Friday is the new deadline by which students in the University System of New Hampshire have been asked to sign an informed consent agreement before arriving on campus.
Earlier this month, students had petitioned the system to extend the deadline for signing the agreement, which includes a list of policies and protocols students will need to follow, and asks them to assume the risks associated with being at UNH, including the risk of exposure to COVID-19.
Joshua Marshall is a first-year law student at UNH who says he will not sign the agreement, and plans to take online classes instead.
He says that students still have concerns about what they’re agreeing to.
“They don’t advertise all of the unknowns. So I think in failing to do so, they’re not adequately expressing the real risks to students,” he said.
As of Friday, students had compiled a document with 143 questions about the agreement, accommodations, student workers and staff, and testing protocol for COVID-19.
Marshall and others sent a letter to university system leadership earlier this week with a list of demands, including asking them to remove the “risk of responsibility" clause from the agreement.
In an earlier statement, a university system spokesperson said the consent agreement is not the same thing as a liability waiver.
The students, in their letter to the administration, expressed how the roll-out of the return-to-school policy struck them - and their trust in the university. “The content and timing of the Informed Consent Agreement and your failure to answer all but the easiest of student questions has made us concerned that the University does not have our best interests at heart,” the letter states.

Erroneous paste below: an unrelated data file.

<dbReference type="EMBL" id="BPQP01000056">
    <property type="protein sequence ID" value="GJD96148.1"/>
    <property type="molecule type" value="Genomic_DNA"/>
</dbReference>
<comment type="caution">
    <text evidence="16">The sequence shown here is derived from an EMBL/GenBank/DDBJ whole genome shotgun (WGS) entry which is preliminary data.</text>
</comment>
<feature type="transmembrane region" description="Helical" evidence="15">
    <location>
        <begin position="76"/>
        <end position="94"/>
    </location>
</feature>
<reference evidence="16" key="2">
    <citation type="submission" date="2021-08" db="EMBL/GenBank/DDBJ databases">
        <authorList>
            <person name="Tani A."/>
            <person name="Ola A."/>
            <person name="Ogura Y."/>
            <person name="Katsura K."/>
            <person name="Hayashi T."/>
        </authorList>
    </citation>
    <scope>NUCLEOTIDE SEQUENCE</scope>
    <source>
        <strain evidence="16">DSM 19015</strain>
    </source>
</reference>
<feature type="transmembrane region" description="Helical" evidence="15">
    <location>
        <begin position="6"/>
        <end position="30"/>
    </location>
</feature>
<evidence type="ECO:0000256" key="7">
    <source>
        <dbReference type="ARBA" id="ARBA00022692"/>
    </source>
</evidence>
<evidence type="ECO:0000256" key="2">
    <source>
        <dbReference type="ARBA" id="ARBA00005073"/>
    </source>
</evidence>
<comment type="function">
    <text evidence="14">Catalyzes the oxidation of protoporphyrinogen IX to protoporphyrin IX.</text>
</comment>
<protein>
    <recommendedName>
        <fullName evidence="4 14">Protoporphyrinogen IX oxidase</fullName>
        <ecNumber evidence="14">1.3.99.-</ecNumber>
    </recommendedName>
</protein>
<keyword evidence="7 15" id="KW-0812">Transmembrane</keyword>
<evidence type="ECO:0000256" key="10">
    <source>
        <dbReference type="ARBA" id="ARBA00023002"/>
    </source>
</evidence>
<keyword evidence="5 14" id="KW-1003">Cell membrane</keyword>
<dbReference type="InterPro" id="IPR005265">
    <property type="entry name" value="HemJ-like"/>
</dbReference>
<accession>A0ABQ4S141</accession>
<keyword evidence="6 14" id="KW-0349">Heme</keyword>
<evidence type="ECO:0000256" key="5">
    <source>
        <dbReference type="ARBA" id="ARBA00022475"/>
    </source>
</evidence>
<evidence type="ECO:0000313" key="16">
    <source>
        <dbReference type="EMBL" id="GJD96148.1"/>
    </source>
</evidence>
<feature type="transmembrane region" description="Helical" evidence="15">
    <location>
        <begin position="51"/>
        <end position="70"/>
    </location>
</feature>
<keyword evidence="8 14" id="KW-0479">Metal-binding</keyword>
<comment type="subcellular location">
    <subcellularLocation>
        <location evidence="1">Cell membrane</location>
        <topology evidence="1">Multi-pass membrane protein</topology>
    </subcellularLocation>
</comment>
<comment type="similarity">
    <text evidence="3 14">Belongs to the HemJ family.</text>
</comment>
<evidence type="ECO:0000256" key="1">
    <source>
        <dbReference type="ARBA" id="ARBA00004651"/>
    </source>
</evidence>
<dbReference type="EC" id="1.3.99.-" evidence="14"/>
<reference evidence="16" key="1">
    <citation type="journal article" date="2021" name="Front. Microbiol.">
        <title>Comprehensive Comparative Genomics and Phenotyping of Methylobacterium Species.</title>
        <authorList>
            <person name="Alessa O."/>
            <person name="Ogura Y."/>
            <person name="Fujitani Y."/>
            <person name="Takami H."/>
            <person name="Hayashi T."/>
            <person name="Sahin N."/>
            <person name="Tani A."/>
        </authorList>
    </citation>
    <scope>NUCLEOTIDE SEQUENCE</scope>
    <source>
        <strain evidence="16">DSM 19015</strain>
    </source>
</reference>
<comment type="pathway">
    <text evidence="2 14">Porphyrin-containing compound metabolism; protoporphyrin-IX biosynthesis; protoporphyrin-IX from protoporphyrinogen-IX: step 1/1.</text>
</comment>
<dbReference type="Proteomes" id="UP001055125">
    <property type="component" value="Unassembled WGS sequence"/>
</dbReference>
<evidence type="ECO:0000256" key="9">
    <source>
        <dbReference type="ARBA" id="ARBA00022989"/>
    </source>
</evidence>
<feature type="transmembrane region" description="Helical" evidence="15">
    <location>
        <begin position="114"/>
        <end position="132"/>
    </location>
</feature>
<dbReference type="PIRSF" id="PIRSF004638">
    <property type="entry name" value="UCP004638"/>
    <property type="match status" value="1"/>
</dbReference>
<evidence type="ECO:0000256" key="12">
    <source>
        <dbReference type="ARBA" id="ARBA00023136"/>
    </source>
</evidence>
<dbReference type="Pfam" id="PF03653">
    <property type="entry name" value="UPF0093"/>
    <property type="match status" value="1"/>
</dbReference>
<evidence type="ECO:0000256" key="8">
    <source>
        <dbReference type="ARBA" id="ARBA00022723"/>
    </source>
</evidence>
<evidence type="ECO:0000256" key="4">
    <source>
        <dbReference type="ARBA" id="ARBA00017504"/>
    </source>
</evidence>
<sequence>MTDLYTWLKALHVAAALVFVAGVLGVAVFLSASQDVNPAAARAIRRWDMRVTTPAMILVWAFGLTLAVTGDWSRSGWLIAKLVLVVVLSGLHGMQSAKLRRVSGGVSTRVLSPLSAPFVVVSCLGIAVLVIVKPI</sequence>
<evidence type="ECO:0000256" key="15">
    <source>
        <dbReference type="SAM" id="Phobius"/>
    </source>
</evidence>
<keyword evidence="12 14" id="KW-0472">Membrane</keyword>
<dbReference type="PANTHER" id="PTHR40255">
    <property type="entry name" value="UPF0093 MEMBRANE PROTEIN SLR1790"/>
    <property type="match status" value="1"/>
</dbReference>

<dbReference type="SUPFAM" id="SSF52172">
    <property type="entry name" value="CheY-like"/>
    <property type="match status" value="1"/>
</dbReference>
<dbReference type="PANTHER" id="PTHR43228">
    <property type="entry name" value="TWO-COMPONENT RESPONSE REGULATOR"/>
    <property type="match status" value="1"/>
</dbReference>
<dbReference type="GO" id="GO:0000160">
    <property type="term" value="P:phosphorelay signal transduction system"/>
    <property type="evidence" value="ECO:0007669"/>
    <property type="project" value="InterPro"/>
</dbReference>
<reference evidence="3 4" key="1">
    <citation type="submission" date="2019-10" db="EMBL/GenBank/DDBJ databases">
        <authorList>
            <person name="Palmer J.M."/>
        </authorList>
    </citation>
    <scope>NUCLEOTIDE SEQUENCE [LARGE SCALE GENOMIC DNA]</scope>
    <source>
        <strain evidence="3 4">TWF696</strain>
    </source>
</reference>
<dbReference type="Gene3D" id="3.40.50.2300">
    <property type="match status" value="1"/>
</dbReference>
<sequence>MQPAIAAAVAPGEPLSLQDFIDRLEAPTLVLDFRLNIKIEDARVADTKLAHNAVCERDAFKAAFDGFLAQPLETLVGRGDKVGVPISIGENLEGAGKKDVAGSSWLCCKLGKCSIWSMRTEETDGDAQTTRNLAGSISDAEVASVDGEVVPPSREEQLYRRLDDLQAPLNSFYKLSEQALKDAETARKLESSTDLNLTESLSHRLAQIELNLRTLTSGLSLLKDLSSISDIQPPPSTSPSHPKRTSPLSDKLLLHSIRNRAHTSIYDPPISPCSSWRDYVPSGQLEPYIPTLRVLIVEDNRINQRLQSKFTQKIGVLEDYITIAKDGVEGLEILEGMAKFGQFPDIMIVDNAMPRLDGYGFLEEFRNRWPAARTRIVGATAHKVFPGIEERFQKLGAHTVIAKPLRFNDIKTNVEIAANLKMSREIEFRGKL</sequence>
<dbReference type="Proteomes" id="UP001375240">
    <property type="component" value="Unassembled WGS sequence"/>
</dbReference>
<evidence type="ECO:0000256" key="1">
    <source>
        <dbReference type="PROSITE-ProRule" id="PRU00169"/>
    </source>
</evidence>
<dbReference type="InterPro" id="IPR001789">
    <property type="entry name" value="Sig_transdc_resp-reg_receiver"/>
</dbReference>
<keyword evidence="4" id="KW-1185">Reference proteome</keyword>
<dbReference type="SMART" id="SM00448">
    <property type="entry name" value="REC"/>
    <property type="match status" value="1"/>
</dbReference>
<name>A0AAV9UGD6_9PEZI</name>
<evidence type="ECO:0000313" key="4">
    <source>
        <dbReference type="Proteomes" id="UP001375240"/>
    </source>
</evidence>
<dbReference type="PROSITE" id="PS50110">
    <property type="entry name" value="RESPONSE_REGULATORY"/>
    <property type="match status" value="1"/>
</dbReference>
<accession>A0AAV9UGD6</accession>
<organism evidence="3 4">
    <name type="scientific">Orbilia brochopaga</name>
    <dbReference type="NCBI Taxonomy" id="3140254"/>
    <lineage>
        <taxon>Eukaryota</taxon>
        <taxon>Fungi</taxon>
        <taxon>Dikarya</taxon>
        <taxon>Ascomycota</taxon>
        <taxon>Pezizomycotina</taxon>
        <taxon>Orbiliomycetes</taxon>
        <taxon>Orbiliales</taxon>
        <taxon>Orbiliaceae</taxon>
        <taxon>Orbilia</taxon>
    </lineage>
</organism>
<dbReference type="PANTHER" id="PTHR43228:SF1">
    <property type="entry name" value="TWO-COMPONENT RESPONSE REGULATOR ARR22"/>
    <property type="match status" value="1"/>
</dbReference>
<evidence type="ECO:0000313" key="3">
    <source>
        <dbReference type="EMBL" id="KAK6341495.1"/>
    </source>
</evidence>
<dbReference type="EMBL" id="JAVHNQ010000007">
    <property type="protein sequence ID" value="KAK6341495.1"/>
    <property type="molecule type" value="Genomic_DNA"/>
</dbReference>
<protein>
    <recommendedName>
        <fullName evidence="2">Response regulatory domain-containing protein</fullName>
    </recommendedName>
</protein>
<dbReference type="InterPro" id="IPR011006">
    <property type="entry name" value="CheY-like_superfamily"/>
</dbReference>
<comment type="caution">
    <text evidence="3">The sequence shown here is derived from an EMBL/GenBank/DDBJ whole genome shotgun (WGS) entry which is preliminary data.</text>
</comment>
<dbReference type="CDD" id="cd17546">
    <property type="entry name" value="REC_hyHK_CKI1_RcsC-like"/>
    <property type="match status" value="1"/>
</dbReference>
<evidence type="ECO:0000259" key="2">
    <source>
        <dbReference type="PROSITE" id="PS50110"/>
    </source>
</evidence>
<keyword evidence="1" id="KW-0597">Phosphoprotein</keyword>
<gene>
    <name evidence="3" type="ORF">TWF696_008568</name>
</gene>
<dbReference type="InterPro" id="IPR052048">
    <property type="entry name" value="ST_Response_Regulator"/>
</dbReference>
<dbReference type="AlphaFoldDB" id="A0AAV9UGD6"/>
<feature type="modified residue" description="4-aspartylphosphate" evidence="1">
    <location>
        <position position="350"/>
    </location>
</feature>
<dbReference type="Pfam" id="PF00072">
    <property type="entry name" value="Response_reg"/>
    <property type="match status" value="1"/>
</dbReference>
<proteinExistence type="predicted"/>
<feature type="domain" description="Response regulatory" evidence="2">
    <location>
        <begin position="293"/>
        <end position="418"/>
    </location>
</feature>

Other demands include answering all 143 questions before any deadline to sign the agreement; removal of the “Tuition Obligations” paragraph, and that the university offer more flexibility for workers who don’t feel safe returning to campus.
“Workers deserve access to accommodations for remote work that will keep them and their families safe,” the letter says. “We are concerned for our faculty, staff and teaching assistants.”
Marshall says another demand is for the university to cut ties with the American Council for Education, “which is representing USNH’s interests in Congress, by advocating for corporate immunity.”
The system’s Board of Trustees will meet on Tuesday to vote on approving re-opening plans for the fall at the University of New Hampshire, Plymouth State University, and Keene State College.
Read the letter to the USNH trustees below: